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Understanding Spondylolisthesis

Introduction to Spondylolisthesis

Spondylolisthesis is when one vertebra slides forward on another.

Types of Spondylolisthesis

There are many types, including:

  • Degenerative spondylolisthesis is a disease of older adults that develops as a result of facet arthritis and joint remodelling. Joint wear, disc collapse and ligament infolding may result in slippage of a vertebra. Degenerative forms are more likely to occur in women, persons older than fifty, and African Americans. With the slippage, the nerves in the spinal canal become compressed, causing leg and buttock pain.
  • Isthmic anterolisthesis is caused by a defect within the bridge of bone between its upper and lower joints (pars interarticularis) but it can also be seen with an elongated pars. This mostly occurs as a fracture during adolescent years which mostly settles down but can, at some point, slip further and/or cause leg pain.
  • Traumatic anterolisthesis is rare and results from acute fractures in the neural arch, other than the pars. An example of this is in the cervical spine at C2.
  • Dysplastic anterolisthesis results from congenital abnormalities of the upper sacral facets or inferior facets of the fifth lumbar vertebra.
  • Pathologic anterolisthesis is caused by either infection or a malignancy.
  • Post-surgical/iatrogenic anterolisthesis is caused by complications after surgery.

Common Locations and Symptoms

It is most common at the low lumbar spine. It can be present without causing any symptoms whatsoever. In fact, about 50% or more of people who have this condition are unaware. It only requires treatment if it is causing symptoms. In the growing child, it is important that if it is detected, they are medically observed to the end of growth.

Degree of Slippage

The degree of forward slippage determines the ‘degree’ of the slip. The amount of slippage may be graded as ‘high ‘ grade or ‘low’ grade. Usually, the worse the spondylolisthesis, the more likely that it is to cause pain. This can occur early in life where the bone elongates as a result of a stress fracture, thus usually catching the L5 nerve root where it leaves the spine and causes leg pain (Isthmic Spondylolisthesis). More commonly, degenerative spondylolisthesis occurs with age and affects the nerves contained within the spinal canal (similar to spinal stenosis). Both of these types of spondylolisthesis (Isthmic and Degenerative) can affect both sides of the spine, but occasionally affect one side more than the other. Other spondylolisthesis conditions are rare, including congenital or traumatic cases.

High Grade vs. Low Grade Slippage

The high-grade slippage of grades 3-5 (more often Isthmic) is much less common than grades 1-2 (more often Degenerative or Isthmic).

Relationship with Spinal Stenosis

Degenerative spondylolisthesis is closely related to spinal stenosis and is described separately.


Who Gets Spondylolisthesis?

Between 4 - 8% of the population will have it. It is sometimes detected as an accidental finding on medical imaging. About half of people with the condition will experience back pain sometimes also causing leg pain. It seems more common in athletes and women. It will sometimes be a cause of back pain in young people.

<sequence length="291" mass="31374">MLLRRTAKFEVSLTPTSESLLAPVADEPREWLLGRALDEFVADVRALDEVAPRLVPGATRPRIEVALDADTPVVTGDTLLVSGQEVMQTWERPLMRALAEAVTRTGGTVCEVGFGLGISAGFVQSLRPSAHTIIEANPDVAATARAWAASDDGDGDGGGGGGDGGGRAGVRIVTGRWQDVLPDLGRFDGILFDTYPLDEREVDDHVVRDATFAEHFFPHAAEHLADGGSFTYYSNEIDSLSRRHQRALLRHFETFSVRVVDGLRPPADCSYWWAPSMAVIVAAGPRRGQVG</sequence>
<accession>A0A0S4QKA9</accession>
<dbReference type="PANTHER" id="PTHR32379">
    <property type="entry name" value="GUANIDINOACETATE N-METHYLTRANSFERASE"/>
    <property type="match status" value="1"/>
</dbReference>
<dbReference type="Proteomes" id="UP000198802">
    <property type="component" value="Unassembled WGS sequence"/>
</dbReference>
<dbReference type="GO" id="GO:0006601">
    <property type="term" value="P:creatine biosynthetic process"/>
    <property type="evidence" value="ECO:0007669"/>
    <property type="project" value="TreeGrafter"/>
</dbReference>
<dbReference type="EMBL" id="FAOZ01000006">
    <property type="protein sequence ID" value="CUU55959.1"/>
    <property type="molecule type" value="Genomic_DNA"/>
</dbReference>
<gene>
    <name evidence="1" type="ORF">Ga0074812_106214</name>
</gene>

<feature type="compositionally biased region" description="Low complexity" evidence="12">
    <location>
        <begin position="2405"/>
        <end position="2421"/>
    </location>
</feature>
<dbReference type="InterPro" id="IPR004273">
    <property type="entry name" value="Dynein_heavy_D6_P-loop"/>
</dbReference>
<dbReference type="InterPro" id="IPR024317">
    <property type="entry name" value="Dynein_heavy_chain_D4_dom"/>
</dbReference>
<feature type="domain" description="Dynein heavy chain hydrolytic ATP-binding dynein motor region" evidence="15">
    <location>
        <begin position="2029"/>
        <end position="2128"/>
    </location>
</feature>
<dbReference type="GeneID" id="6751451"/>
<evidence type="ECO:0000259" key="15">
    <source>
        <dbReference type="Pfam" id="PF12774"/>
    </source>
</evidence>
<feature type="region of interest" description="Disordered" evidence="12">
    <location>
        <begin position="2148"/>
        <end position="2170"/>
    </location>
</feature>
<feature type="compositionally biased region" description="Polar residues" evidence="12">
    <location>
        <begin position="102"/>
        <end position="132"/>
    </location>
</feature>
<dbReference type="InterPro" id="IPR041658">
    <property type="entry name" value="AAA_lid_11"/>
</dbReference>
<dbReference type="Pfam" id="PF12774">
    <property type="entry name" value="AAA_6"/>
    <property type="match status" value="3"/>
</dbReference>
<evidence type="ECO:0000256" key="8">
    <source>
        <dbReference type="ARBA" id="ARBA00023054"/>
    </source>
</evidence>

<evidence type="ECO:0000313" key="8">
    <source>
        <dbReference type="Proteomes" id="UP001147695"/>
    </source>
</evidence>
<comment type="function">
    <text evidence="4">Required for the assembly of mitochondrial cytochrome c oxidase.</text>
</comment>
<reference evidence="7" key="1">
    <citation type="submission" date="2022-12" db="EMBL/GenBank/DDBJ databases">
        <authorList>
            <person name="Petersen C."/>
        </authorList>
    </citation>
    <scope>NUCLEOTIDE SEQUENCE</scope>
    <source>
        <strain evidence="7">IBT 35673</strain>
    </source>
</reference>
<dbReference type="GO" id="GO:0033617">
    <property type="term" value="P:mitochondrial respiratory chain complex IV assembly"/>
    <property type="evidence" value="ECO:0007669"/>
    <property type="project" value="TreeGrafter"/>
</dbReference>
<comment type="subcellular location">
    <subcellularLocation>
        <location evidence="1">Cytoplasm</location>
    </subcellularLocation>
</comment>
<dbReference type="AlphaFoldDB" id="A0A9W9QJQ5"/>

What causes Spondylolisthesis?

There are differences in frequency of occurrence with regard to gender and ethnic origin, so it is thought to be mainly genetic.

This image demonstrates Isthmic Spondylolisthesis.

Diagnosing Spondylolisthesis: Symptoms and Imaging

Common Symptoms of Spondylolisthesis

  • Back pain and radiating leg pain are common symptoms.
  • Tight hamstring muscles.
  • There may be an altered body posture.
  • There may also be a scoliosis present as sometimes the bone, as well as slipping forward, can slip sideways (lateral listhesis).

X-ray Imaging for Spondylolisthesis

X-rays will often be done and are best performed in the standing position. This is to assess the upright alignment and to help ‘grade’ the degree of slippage, and to determine what type of spondylolisthesis is present.

MRI Scans for Spondylolisthesis

In young people, radiation exposure with x-rays should be avoided when possible. The current investigation of choice is an MRI scan. This is usually done with the patient lying down, so sometimes the slippage is less obvious.

CT Scans in Spondylolisthesis Diagnosis

A CT scan is sometimes requested by a specialist.

Treatment Options and Considerations for Spondylolisthesis

Conservative Treatments for Spondylolisthesis

  • Sometimes no treatment is required at all if there are no symptoms.
  • Maintaining general fitness with cross-training exercises while acute pain settles is important.
  • Pain control for acute flares of symptoms allows one to maintain a fairly normal lifestyle. Exercises and exercising may help.

Injection Treatments for Spondylolisthesis

Injection treatments will sometimes help establish that the spondylolisthesis is the cause of the symptoms.

Spinal Surgery for Spondylolisthesis

Spinal surgery can have a role in treatment and usually would involve a fusion operation with bone graft. If there is nerve pain, it can be decompressed at the same time. There are many different variations of the operations that are performed and the specifics of surgery are best discussed with your clinician.

EUROSPINE is a society of spine specialists of various disciplines with a large knowledge of spine pathologies. All well-known and accepted treatment modalities for spine pathologies are represented by the members of the society. However, the Society cannot accept any responsibility for the use of the information provided; the user and their health care professionals must retain responsibility for their health care management.

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